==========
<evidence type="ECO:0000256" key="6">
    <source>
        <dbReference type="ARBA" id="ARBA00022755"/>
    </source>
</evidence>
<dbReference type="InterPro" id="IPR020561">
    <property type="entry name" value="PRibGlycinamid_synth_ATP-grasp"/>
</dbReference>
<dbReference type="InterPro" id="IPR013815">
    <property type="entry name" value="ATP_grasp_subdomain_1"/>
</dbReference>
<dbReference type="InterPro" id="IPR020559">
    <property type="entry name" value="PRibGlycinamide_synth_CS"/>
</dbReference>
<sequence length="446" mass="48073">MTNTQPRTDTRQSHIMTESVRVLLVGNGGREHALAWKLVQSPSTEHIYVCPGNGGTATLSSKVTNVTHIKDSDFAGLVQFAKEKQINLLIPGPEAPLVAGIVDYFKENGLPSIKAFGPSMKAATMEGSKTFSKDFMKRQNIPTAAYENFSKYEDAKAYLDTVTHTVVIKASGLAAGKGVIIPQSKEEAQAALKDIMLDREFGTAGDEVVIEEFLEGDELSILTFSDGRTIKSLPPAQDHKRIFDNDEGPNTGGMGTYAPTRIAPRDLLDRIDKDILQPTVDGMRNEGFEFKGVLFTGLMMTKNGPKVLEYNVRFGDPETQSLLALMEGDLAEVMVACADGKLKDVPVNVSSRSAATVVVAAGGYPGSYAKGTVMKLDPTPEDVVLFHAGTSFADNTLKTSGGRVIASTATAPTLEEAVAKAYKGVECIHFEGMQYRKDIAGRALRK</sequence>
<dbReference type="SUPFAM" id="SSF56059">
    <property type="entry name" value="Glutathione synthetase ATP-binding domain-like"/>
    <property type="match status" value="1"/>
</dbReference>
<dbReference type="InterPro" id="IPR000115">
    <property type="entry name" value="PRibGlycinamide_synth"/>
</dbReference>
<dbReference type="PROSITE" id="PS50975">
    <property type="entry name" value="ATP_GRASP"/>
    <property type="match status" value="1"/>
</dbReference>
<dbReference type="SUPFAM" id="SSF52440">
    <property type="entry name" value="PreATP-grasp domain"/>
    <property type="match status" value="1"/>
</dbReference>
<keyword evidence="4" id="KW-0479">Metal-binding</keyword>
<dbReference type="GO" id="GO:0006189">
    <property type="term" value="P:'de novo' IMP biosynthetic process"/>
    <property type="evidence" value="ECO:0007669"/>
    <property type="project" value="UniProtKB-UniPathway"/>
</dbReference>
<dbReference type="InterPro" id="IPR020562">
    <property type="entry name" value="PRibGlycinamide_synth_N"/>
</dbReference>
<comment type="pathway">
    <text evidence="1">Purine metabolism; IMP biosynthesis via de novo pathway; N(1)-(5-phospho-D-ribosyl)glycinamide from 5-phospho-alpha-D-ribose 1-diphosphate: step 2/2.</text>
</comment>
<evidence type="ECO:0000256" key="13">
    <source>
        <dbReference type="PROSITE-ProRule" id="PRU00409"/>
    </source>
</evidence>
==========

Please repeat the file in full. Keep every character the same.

<evidence type="ECO:0000256" key="6">
    <source>
        <dbReference type="ARBA" id="ARBA00022755"/>
    </source>
</evidence>
<dbReference type="InterPro" id="IPR020561">
    <property type="entry name" value="PRibGlycinamid_synth_ATP-grasp"/>
</dbReference>
<dbReference type="InterPro" id="IPR013815">
    <property type="entry name" value="ATP_grasp_subdomain_1"/>
</dbReference>
<dbReference type="InterPro" id="IPR020559">
    <property type="entry name" value="PRibGlycinamide_synth_CS"/>
</dbReference>
<sequence length="446" mass="48073">MTNTQPRTDTRQSHIMTESVRVLLVGNGGREHALAWKLVQSPSTEHIYVCPGNGGTATLSSKVTNVTHIKDSDFAGLVQFAKEKQINLLIPGPEAPLVAGIVDYFKENGLPSIKAFGPSMKAATMEGSKTFSKDFMKRQNIPTAAYENFSKYEDAKAYLDTVTHTVVIKASGLAAGKGVIIPQSKEEAQAALKDIMLDREFGTAGDEVVIEEFLEGDELSILTFSDGRTIKSLPPAQDHKRIFDNDEGPNTGGMGTYAPTRIAPRDLLDRIDKDILQPTVDGMRNEGFEFKGVLFTGLMMTKNGPKVLEYNVRFGDPETQSLLALMEGDLAEVMVACADGKLKDVPVNVSSRSAATVVVAAGGYPGSYAKGTVMKLDPTPEDVVLFHAGTSFADNTLKTSGGRVIASTATAPTLEEAVAKAYKGVECIHFEGMQYRKDIAGRALRK</sequence>
<dbReference type="SUPFAM" id="SSF56059">
    <property type="entry name" value="Glutathione synthetase ATP-binding domain-like"/>
    <property type="match status" value="1"/>
</dbReference>
<dbReference type="InterPro" id="IPR000115">
    <property type="entry name" value="PRibGlycinamide_synth"/>
</dbReference>
<dbReference type="PROSITE" id="PS50975">
    <property type="entry name" value="ATP_GRASP"/>
    <property type="match status" value="1"/>
</dbReference>
<dbReference type="SUPFAM" id="SSF52440">
    <property type="entry name" value="PreATP-grasp domain"/>
    <property type="match status" value="1"/>
</dbReference>
<keyword evidence="4" id="KW-0479">Metal-binding</keyword>
<dbReference type="GO" id="GO:0006189">
    <property type="term" value="P:'de novo' IMP biosynthetic process"/>
    <property type="evidence" value="ECO:0007669"/>
    <property type="project" value="UniProtKB-UniPathway"/>
</dbReference>
<dbReference type="InterPro" id="IPR020562">
    <property type="entry name" value="PRibGlycinamide_synth_N"/>
</dbReference>
<comment type="pathway">
    <text evidence="1">Purine metabolism; IMP biosynthesis via de novo pathway; N(1)-(5-phospho-D-ribosyl)glycinamide from 5-phospho-alpha-D-ribose 1-diphosphate: step 2/2.</text>
</comment>
<evidence type="ECO:0000256" key="13">
    <source>
        <dbReference type="PROSITE-ProRule" id="PRU00409"/>
    </source>
</evidence>